'Max Payne 3' a dud of a sequel

"Max Payne 3" came out weeks ago, but I'm writing about it late, because it took me time to process my revulsion for most of it.

Every time I played it, I thought, "A game this big can't be this unfun." So I would put it away for a few days and then come back to it with fresh eyes and thumbs.

I should have believed my first, second and third instincts: This is the least fun I've had with a game since last June's "Duke Nukem Forever."

I portray Max Payne, fallen cop from New York who first appeared a decade ago in the then-masterpiece "Max Payne."

That initial "Max Payne" was a victory of noir storytelling. Its voice-over narration was very Raymond Chandler - droll, dry, snarky and nihilistic. The second "Max Payne" was similar.

But then Rockstar (creators of the "Grand Theft Auto" series) secured the rights to create "Max Payne 3," and they have created this, this, this (I'm holding my tongue) disappointment.

It's a third-person shooter, flip-flopping between New York and Sao Paulo, Brazil, for reasons of mobsters and who-cares.

Here are the big yucks.

1. The visual style annoys me. The screen flickers in broken frames. This imagery effect is, I guess, a reflection of Max's addiction to painkillers, twisting his story into a fractured fairy tale. But all it does is remind me of the 1979 sequel "More American Graffiti," which was awful.

2. The noir writer of the first two "Max Paynes," Sam Lake, did not write this. Instead, it was penned by Rockstar writers credited with "GTA" games and the dreadful "Red Dead Redemption" (which I refer to as "Grand Theft Horse").

So the writing doesn't soar with Lake's grasp of Chandler's tongue. Also, Max is given cohorts, even though noir heroes are typically depicted as loners to magnify their nihilism.

3. Here's my deal killer. The game play:

Enter a new room. A bunch of idiot henchmen who have no value for their own safety rush toward me. I shoot as many as I can with my weak guns, limited bullets and daft reticule.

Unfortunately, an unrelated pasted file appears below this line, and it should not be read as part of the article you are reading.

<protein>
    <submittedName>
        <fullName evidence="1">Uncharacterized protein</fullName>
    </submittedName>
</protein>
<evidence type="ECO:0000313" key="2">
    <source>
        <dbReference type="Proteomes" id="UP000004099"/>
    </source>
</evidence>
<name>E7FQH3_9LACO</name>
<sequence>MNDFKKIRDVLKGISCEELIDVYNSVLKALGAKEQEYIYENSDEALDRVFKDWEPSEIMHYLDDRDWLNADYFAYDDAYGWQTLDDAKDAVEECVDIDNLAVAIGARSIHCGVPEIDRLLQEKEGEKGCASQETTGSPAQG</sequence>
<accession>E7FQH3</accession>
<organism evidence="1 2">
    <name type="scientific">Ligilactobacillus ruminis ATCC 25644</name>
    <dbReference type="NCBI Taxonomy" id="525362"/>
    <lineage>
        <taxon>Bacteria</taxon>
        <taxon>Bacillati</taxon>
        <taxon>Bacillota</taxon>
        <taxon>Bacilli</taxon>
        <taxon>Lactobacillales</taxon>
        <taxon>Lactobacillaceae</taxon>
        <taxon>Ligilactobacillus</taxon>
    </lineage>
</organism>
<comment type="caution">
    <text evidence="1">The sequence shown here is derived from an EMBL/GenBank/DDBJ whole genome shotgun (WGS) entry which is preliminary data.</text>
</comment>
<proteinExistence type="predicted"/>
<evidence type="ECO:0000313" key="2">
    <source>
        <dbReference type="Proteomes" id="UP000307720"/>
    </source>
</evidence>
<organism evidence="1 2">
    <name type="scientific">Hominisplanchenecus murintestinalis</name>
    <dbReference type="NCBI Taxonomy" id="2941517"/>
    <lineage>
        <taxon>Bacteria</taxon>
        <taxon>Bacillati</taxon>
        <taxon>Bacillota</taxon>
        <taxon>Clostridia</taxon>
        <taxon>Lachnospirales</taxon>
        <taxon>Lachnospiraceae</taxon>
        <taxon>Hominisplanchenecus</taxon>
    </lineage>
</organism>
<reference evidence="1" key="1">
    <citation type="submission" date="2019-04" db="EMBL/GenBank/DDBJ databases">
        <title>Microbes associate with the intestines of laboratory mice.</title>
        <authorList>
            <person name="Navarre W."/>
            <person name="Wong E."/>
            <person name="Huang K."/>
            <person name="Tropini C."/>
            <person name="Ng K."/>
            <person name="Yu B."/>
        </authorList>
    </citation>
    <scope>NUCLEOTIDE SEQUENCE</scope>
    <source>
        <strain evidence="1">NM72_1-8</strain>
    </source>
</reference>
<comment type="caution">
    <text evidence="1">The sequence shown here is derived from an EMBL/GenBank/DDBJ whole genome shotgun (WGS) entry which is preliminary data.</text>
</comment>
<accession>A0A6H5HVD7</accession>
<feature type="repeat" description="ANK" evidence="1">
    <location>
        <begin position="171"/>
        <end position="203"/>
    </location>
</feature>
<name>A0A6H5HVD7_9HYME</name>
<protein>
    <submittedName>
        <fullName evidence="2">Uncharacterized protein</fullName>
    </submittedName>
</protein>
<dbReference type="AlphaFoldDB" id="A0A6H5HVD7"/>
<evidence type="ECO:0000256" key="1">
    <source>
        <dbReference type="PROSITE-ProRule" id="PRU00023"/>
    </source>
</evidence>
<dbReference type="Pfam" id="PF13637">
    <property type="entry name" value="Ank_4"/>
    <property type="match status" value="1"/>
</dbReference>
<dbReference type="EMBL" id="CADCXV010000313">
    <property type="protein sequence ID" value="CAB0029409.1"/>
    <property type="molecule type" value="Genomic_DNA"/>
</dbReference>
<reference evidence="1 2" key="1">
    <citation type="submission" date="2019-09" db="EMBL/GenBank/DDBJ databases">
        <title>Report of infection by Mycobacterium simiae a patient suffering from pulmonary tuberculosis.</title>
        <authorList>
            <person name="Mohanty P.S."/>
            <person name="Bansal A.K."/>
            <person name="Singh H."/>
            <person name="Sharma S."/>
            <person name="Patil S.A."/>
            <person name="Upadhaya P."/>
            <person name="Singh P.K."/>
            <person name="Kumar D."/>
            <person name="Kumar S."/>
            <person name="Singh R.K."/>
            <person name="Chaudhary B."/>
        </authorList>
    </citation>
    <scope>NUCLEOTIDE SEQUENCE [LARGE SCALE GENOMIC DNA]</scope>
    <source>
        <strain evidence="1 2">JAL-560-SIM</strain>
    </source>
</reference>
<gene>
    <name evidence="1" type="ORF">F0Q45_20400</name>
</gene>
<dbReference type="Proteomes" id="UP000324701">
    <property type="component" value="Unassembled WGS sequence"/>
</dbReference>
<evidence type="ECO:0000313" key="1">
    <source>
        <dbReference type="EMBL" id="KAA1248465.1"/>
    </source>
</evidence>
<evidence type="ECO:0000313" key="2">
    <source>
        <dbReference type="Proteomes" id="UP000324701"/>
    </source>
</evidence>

I shoot guys four times with shotgun blasts, but they continue to live and shoot me. I shoot guys point blank with 10 automatic rifle bullets, but they keep living to shoot me. Is this game out of its mind?

The only reason I'm giving the game one star, and not zero stars, is because the second half has a cooler design of battle maps.

What's up with Rockstar? Two years ago, Rockstar's "Red Dead Redemption" was a dull sequel to the great "Red Read Revolver." Now "Max Payne 3" gives me a case of the sads for a once-fascinating detective series.

At least, last year's Rockstar game "L.A. Noire" was excellent.

Rockstar workers should respond, "Hey Elfman, these games you hate are acclaimed best-sellers."

True. But Creed and Milli Vanilli were top sellers who won Grammys. Hopefully, they didn't delude themselves into believing their own hype, either.

Dear Rockstar: Please listen to the haters.

("Max Payne 3" by Rockstar retails for $60 for Xbox 360 and PS 3 - Plays mostly unfun. Looks great. Challenging. Rated "M" for blood, gore, intense violence, partial nudity, strong language, strong sexual content, use of drugs and alcohol. One out of four stars.)

Contact Doug Elfman at delfman@reviewjournal.com. He blogs at reviewjournal.com/elfman.

"Inversion" (Namco Bandai) is a futuristic third-person cover shooter that toys with the science of gravity more consistency that other physics-tinkering games.

You portray a cop or his neighbor, and you shoot hordes of aliens who are messing with the gravity of Earth, and you also need to search for the cop's missing kid.

But essentially, this is a shooter (with a cooperative mode) featuring a series of battlefields set on Earth city streets, on bridges, in buildings and in weird floating spots up in the air.

Here's the gravity thing: Aliens are messing with gravity in sections. So you may find yourself standing on the street, shooting at aliens who are standing sideways on nearby walls or upside-down on ceilings.

What's more, you also, at times, walk through these gravity changes so that you walk up a wall and then onto a ceiling.

You are also equipped with a science device that lets you pick up a car and other items to hold in front of you, as shields, while you creep up a battle street, and then throw these big items as weapons.

This is definitely a cover shooter, as alien hordes have build sniper towers and machine gun nests, while also firing a lot of bullets at you. It comes with multiplayer.

It retails for $60 for PS 3 and Xbox 360. It's rated "M" for blood, gore, intense violence, strong language, suggestive themes.

"Madagascar 3: The Video Game" (D3 Publisher of America) is, of course, a tie-in with the summer movie.

In the game, you portray Alex the Lion, Marty the Zebra, Gloria the Hippo and Melman the Giraffe as they try to escape the clutches of the bad guy, in Europe, and find a way home to New York.

This includes zoo play, with acrobatics, high wire walking and various kid-friendly mini-games. It comes with cooperative game play for you and your friends.

The game retails for $30 for Wii, 3DS and DS; $40 for PS 3 and Xbox 360. It's rated "E" for mild cartoon violence and comic mischief.

(Ratings: "E" for "Everyone;" "T" for "Teen;" "M" for "Mature 17+")